When iOS 9 launches in the fall, the minimum length of passcodes increases from four digits to six. It is already possible to use passcodes of more than four digits, but enforcing a stronger policy from the offset illustrates the importance Apple now places on security.
It was not the industry's best-kept secret -- Sony let the cat out of the bag a little early -- but at WWDC today, Tim Cook officially took the wraps off Apple Music. Set to compete with the likes of Tidal and Spotify, Apple's new streaming music service sits neatly alongside iTunes and has the involvement of Dr Dre, Trent Reznor, and Jimmy Iovine to name but three.
Cook stepped into Steve Jobs' shoes for a moment, introducing the famous "one more thing" that has been missing from more recent Apple events. Not a company to hide its light under a bushel, Apple's Music service is not just a music streaming service, but "the next chapter in music". But there's more than just Apple Music; there's also Beats One, Apple's first ever radio station.
Expectations were high for iOS 9 news at WWDC, and Apple delivered. At the keynote speech at the developer conference we were introduced to the latest version of the operating system that will power iPhones and iPads the world over, with the promise that it has been "refined from the ground up".
What is there to look forward to? Lots. There are updates to Apple Pay, a new News app, updates to Notes, as well as an updated keyboard, split-screen app display, and even a picture-in-picture option. But the news that will get a lot of people excited is that there will be a public beta of iOS released.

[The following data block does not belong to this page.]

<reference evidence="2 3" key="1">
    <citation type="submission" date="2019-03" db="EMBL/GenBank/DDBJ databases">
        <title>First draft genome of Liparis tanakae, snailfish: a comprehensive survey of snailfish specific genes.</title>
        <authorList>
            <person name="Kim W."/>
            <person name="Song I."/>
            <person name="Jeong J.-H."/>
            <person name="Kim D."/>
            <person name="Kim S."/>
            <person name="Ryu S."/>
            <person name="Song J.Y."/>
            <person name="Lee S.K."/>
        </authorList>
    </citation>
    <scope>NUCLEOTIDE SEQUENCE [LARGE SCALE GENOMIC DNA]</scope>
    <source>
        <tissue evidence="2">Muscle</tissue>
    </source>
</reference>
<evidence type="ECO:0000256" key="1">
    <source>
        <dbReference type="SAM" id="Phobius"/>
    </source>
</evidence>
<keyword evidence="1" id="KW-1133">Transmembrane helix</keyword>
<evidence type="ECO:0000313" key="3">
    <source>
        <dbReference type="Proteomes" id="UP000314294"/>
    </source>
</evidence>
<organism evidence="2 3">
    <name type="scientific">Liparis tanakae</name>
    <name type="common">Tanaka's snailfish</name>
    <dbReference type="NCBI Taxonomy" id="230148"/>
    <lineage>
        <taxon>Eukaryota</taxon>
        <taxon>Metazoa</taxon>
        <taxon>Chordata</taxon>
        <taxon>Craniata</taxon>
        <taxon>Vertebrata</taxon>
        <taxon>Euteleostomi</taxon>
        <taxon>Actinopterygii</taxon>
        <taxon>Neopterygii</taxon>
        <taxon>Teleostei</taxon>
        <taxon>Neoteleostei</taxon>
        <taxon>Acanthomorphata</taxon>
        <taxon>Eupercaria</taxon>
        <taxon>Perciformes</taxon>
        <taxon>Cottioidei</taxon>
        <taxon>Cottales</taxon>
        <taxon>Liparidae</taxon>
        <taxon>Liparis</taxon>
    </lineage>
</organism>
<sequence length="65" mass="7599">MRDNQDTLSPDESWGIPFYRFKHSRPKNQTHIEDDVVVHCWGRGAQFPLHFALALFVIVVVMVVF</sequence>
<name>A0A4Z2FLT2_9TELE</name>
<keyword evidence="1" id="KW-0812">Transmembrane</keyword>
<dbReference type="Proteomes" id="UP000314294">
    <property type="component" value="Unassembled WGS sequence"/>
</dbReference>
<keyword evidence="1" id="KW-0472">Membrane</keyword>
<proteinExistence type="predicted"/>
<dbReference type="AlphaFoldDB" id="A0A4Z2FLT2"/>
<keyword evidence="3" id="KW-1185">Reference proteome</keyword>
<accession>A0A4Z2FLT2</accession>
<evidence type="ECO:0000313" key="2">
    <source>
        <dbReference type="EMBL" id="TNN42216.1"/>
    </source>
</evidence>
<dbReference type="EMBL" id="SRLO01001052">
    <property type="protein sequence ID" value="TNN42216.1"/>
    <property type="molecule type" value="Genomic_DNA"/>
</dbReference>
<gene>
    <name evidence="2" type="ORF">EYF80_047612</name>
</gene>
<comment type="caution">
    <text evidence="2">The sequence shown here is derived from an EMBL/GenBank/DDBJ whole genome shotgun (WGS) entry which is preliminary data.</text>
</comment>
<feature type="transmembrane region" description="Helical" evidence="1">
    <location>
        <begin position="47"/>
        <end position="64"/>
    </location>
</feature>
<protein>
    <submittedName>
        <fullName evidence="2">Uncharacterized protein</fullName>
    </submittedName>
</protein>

Newsstand is set to disappear from the screens of iPhones and iPads all over the world. At today's WWDC keynote speech, Apple announced the Flipboard-inspired News. A customizable news aggregator, News presents users with a selection of content from media partners that include the New York Times, Conde Nast, and ESPN, and it will be built into iOS 9.
Like Flipboard et al, News learns from the types of media you consume and suggests content you might like to read. Noting the current levels of interest in privacy, Apple stressed that personal preferences and habits will never be shared with third parties. This is a theme that cropped up again and again during the keynote, with strong emphasis being placed on the fact that no data is shared externally and articles are not linked to other Apple services.
If you are an adult that likes to visit Japanese porno websites on your iPhone or iPad, I will not judge you. It is your life and you can do with it what you want. Quite frankly, watching x-rated videos is safer than visiting sex workers, as you cannot catch a virus from your Apple device.
Or can you? While not a virus per se, Symantec has discovered a malicious app in the wild that is targeting iOS users that search for Japanese sex videos and visit certain spam links. Unfortunately, wearing a condom on your finger will not protect you -- here is how to stay safe.